Looking north from the top of Old Nicosia’s tallest building, one cannot fail to notice the enormous Turkish-looking flag carved into the mountain side. Even without this North-Korea like stunt, it would still be very obvious when you enter the Turkish occupied zone, crossing into Northern Nicosia.
This is the first visa I ever got for a country which does not exist. I should rather say, is not internationally recognized, as only Turkey recognizes the self-proclaimed Turkish Republic of Northern Cyprus. Crossing the border certainly feels like going from Greece to Turkey (I know Cyprus is not Greece! It’s just that crossing from Greece to Turkey is actually geographically possible). All signs go Turkish.
The food goes Turkish.
The religion goes Turkish.
Although the religion doesn’t go very hardcore. Few women are covered up and if they were more conservative, I don’t think they would allow this kind of display in the museum (which I censored in case some of you are reading this at work! If you’re dying to know, you can Google “penis”).
However, they strictly adhere to the Koran’s ban on stopping your car at pedestrian crossings. While I was safe in Cyprus, I was nearly run over in the occupied zone. It is a fact that I have been to 19 Muslim countries on 3 continents and one of the most systematic thing is that they all paint pedestrian crossings on the street but no car will EVER stop for a pedestrian. It is most remarkable in Indonesia, where drivers are quite courteous in Hindu Bali, but as soon as you cross to Muslim Java, they drive like maniacs. I don’t know much about religion, but I think it is safe to assume that stopping for pedestrians is a mortal sin in Islam.
There is nothing particularly strange about crossing into “Turkish Cyprus” AKA “the Occupied Zone”, depending on who you ask. However, walking along the division line makes you fully realize you are in Europe’s last divided capital. When trying to cross, you can’t just go south or go north and get there. You must be on the right street or all you will ever run into are dead ends like this one, between which lies the no man’s land. Photography of these areas is prohibited and I read stories of cameras being confiscated, so I only took this one boring picture in a little alley (in my defence, there were no signs at this particular location).
Since Cyprus joined the EU in 2004, a lot of redevelopment of historical sites has been done on both sides of the border, in the hopes of creating conditions more favourable to the resolution of the old conflict. While the initiative is very positive, I found this sign a little silly. Whether it is legitimate or not, I doubt the citizens of northern Cyprus will give up their de facto autonomy in exchange for a few chairs!
But I am not being fair at all, they have also contributed to large scale, expensive projects, such as the 2 million Euro restoration of this 6th century church, the Bedesten (it looks more recent because it was vastly expanded in the 14th century). I went because I wanted to see one of the daily “performances” of the Whirling Dervish. As you may notice, the room is empty. This was about 1 minute before the guy started doing his thing for 30 minutes, in front of just me. There are advantages to traveling in low season, but this was a bit awkward.
In case you wanted to see what he looks like. For most branches of Islam, this practice of the Mevlevi Order is totally wrong on all levels. Considering they have been doing it since the 13th century, I find it surprising they didn’t kill them all at some point in history.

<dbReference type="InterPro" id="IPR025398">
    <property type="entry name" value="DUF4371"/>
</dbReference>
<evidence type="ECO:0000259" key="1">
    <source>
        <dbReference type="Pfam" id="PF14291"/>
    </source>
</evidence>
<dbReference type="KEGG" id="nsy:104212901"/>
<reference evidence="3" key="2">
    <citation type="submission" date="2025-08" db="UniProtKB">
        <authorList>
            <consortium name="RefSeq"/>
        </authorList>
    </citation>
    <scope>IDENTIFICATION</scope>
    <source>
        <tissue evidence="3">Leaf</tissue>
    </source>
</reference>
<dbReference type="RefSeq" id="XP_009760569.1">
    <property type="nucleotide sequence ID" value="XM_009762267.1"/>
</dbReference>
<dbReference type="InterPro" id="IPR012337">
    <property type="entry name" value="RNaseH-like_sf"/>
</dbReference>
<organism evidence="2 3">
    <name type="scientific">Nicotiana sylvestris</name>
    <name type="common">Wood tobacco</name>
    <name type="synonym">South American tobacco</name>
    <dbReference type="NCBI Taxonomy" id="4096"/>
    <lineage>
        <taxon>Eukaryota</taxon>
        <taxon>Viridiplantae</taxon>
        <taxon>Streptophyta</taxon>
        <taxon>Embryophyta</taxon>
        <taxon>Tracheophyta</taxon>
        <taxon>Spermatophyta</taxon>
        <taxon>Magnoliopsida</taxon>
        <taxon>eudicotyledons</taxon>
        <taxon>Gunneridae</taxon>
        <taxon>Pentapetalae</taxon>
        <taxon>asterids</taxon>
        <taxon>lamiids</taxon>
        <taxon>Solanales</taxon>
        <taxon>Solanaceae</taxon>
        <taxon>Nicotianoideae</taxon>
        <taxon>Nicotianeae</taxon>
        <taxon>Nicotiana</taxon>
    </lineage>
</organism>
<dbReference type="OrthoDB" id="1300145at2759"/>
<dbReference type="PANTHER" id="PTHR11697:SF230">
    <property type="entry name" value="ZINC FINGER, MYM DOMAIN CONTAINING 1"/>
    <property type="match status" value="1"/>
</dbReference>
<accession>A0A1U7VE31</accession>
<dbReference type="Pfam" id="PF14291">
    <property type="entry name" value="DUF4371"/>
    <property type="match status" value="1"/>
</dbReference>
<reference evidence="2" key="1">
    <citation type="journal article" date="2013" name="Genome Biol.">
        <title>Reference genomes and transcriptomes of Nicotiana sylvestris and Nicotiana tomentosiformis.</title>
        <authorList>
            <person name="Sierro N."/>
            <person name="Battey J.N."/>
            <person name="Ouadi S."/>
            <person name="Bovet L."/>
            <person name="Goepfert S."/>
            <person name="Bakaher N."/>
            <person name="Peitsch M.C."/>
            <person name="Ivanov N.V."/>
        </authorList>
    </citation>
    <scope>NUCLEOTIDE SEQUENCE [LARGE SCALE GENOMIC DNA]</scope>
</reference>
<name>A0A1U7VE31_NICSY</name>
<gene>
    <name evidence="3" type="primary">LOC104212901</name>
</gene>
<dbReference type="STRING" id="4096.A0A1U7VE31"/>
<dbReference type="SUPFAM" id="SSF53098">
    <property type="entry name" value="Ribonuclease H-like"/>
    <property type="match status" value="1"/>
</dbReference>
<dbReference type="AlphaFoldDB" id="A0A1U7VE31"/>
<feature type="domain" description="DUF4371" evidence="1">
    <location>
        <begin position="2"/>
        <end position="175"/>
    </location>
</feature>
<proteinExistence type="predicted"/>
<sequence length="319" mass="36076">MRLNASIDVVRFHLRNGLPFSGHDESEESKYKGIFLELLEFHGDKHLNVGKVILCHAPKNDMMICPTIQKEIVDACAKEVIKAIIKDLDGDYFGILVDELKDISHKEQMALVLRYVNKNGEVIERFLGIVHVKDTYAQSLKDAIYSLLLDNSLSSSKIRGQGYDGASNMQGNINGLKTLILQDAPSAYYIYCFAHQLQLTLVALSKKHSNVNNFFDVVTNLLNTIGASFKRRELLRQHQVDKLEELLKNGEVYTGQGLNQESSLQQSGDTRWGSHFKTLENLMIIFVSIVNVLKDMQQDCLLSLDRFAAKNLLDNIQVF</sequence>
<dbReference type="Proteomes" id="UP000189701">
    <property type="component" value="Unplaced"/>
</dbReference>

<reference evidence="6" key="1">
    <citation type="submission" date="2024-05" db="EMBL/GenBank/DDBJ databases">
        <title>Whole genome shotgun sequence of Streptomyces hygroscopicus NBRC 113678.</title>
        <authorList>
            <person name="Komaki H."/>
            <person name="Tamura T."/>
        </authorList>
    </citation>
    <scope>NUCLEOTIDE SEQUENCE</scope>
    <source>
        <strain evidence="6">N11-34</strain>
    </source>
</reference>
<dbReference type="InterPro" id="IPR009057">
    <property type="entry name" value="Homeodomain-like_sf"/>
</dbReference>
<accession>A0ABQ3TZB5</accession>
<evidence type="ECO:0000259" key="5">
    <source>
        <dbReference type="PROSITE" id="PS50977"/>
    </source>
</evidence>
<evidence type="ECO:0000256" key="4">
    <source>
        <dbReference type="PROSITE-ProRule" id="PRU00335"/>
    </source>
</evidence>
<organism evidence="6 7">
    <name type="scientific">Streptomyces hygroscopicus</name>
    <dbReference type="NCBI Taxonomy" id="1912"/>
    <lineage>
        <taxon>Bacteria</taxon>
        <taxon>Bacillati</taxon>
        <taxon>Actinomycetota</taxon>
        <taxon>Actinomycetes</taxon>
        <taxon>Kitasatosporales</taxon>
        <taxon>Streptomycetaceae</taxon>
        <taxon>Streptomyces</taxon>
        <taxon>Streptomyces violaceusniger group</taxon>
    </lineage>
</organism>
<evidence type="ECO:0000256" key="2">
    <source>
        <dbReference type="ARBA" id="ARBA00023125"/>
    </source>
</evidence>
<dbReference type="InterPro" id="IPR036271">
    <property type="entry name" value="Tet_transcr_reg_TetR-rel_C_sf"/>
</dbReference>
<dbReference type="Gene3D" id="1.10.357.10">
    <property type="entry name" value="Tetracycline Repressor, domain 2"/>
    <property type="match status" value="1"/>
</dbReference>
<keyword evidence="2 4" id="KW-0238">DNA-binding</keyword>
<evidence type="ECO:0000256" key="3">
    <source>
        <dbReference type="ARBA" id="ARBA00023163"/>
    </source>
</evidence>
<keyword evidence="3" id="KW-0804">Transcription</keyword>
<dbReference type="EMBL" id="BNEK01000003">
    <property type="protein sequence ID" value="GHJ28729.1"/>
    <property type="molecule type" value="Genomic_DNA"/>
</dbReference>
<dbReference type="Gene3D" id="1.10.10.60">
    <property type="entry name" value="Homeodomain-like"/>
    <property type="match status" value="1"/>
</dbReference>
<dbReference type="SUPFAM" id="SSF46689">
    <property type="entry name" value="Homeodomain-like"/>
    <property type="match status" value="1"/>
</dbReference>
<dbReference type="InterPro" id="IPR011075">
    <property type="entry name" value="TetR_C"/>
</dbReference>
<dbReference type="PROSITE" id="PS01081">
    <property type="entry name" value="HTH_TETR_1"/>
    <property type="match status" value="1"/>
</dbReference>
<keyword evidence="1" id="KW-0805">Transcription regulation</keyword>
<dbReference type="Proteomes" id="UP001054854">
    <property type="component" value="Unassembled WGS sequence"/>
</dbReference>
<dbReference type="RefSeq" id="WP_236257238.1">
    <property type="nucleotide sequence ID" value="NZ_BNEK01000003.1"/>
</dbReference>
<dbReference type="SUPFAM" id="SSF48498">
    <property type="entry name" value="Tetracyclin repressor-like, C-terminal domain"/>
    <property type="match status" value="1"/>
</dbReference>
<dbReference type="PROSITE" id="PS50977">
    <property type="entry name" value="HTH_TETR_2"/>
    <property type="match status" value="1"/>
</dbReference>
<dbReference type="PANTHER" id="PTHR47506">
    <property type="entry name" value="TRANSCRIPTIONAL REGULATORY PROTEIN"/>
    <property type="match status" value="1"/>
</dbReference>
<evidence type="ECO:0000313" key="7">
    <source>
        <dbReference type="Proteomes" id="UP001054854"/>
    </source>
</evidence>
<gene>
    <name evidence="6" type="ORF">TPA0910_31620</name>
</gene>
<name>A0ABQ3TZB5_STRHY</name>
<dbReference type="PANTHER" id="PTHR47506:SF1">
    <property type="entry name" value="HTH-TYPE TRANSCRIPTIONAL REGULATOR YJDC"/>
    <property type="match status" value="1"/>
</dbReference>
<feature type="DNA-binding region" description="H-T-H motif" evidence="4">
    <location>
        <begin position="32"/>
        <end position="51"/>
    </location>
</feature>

And the 35 sec video. Remember, I got 30 minutes!
Many things go in and out of fashion over the years, but some remain popular over the long haul. In the Mediterranean, one such pastime that has proven very popular over the centuries is invading Cyprus. As a political leader, you’re kind of a looser if you’ve never invaded Cyprus. A least once. Men looking like all these guys once worked for a guy who invaded Cyprus. The oldest on this display is the guy on the right, a Lusignan soldier from the 14th century. Of cause back then, Cyprus had already been invaded a million times.
These guys also invaded Cyprus and if this display was not in the occupied zone, they could add a Turkish soldier next to the Brit!
One of the nicest buildings on this side of Nicosia, the 16th century Ottoman-built Büyük Han. All the little doors led to small rooms, and the building served as an inn for travellers, with their animals being accommodated in the courtyard. Today the place serves as an arts and crafts market, with a cafe in the centre.
A indoors market around closing time.
I thought of going to the Büyük Hamam, but then I remembered the scrub down I got from a burly Syrian attendant in Damascus. I got out feeling not relaxed, but rather as if I had been in a bar fight and lost. This one is tourist-oriented so I probably would have been safe.
I was pleasantly surprised by my excursion outside Nicosia. In part because my expectations were very low. From what I had read, organized day tours to sites of interest to tourists don’t exist in the North. Roads go from good to terrible, taxis cease to be metered, water ceases to be potable, your car insurance is no longer valid, credit cards are lo longer accepted everywhere, Ottoman sites tend to be less maintained and more dilapidated, etc. This is probably all true in part or in whole, but I found Kyrenia quite lovely nonetheless.
It was a week-end and the streets were busy with locals and tourists.
The nice waterfront promenade.
And the very nice marina, seen from the top of the castle.
Inside the castle, the Church of St-George. The 12th century Byzantine church was built outside the castle, but it was absorbed during an expansion of the original structure.
Overall, I enjoyed my first ever visit into an unrecognized State. It bodes well for my planned visit next month to Transnistria.